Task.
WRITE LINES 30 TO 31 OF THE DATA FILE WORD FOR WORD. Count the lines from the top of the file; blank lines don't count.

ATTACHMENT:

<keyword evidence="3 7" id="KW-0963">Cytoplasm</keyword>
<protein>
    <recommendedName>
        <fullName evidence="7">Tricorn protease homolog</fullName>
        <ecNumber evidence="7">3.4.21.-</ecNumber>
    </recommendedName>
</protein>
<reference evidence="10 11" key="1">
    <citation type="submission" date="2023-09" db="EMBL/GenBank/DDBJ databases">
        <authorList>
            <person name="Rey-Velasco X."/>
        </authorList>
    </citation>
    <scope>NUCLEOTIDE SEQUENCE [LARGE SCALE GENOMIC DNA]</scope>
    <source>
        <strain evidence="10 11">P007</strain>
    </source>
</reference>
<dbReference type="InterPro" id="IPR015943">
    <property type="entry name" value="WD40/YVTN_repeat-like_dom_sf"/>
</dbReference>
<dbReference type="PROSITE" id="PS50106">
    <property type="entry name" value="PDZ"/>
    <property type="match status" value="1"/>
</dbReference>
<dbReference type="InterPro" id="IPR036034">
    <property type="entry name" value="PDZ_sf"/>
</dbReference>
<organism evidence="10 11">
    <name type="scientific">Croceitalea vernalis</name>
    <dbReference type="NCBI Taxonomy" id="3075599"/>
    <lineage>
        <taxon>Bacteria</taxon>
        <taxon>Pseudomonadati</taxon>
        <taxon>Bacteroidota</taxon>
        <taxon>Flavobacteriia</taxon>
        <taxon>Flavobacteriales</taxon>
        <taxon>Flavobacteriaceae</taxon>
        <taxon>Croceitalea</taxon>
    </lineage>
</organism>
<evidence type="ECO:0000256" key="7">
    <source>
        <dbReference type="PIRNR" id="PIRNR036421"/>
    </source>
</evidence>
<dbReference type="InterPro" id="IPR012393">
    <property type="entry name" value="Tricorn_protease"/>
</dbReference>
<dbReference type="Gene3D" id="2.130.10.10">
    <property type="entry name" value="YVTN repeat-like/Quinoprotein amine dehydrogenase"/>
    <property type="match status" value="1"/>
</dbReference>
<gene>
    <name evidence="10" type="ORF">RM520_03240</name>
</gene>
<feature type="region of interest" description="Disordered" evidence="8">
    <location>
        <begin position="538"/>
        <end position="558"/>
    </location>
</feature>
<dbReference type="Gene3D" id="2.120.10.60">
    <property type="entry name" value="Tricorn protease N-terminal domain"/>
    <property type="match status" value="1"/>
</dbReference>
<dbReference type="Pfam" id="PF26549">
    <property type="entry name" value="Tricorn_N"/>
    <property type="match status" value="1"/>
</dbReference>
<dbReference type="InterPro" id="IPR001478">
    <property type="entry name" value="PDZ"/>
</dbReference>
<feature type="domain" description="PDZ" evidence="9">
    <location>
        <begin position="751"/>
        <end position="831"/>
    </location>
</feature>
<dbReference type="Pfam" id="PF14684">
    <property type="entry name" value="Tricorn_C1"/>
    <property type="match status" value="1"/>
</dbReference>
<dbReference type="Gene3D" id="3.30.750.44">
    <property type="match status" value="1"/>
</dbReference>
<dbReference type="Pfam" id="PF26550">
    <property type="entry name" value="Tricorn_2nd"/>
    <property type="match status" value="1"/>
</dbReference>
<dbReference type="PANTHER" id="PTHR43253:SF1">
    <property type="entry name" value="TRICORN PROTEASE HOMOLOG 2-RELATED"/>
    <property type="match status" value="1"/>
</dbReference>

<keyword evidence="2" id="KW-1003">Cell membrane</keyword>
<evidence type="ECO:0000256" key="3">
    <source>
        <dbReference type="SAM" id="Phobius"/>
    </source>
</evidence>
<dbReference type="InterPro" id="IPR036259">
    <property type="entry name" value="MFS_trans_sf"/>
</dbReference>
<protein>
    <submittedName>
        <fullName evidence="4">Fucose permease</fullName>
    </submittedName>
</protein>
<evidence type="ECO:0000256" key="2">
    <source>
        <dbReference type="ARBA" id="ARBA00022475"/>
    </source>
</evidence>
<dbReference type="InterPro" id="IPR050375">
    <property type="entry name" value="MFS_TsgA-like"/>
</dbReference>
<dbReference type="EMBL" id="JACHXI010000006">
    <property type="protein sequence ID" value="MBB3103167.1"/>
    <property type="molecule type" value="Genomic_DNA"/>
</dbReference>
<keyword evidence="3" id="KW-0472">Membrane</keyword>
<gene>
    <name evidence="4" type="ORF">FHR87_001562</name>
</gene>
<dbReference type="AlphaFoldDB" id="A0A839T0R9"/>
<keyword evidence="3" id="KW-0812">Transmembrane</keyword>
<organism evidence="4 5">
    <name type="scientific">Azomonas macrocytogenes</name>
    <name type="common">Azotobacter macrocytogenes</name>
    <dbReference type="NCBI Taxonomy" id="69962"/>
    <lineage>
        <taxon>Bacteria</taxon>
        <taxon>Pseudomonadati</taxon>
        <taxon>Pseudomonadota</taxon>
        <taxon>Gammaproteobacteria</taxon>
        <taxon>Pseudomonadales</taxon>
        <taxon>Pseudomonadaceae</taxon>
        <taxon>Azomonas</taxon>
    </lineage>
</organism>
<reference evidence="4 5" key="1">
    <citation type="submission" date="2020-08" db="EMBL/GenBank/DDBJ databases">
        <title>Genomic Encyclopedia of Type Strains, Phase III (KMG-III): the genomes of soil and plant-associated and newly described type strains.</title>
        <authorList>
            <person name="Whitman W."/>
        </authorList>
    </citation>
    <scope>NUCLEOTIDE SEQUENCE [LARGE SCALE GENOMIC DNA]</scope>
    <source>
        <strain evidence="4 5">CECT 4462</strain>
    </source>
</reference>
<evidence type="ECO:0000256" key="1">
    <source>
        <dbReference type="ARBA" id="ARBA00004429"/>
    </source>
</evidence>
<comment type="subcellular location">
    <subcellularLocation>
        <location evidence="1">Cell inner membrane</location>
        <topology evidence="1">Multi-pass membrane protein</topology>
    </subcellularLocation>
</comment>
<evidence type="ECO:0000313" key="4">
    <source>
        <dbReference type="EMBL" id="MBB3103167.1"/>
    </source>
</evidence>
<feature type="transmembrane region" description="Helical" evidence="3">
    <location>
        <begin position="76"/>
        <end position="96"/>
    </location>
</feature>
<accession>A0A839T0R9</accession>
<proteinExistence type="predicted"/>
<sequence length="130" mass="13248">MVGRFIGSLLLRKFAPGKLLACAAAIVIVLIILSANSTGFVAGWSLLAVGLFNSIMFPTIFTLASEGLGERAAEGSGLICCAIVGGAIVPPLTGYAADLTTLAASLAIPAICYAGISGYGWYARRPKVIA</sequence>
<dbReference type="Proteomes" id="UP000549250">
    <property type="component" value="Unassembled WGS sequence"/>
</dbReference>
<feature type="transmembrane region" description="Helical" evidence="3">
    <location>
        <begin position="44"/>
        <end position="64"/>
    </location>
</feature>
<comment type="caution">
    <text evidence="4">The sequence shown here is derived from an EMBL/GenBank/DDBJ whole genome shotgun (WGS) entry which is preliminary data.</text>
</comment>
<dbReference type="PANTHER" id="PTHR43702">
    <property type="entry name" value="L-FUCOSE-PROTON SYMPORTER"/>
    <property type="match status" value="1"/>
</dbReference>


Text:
    <name type="scientific">Croceitalea vernalis</name>
    <dbReference type="NCBI Taxonomy" id="3075599"/>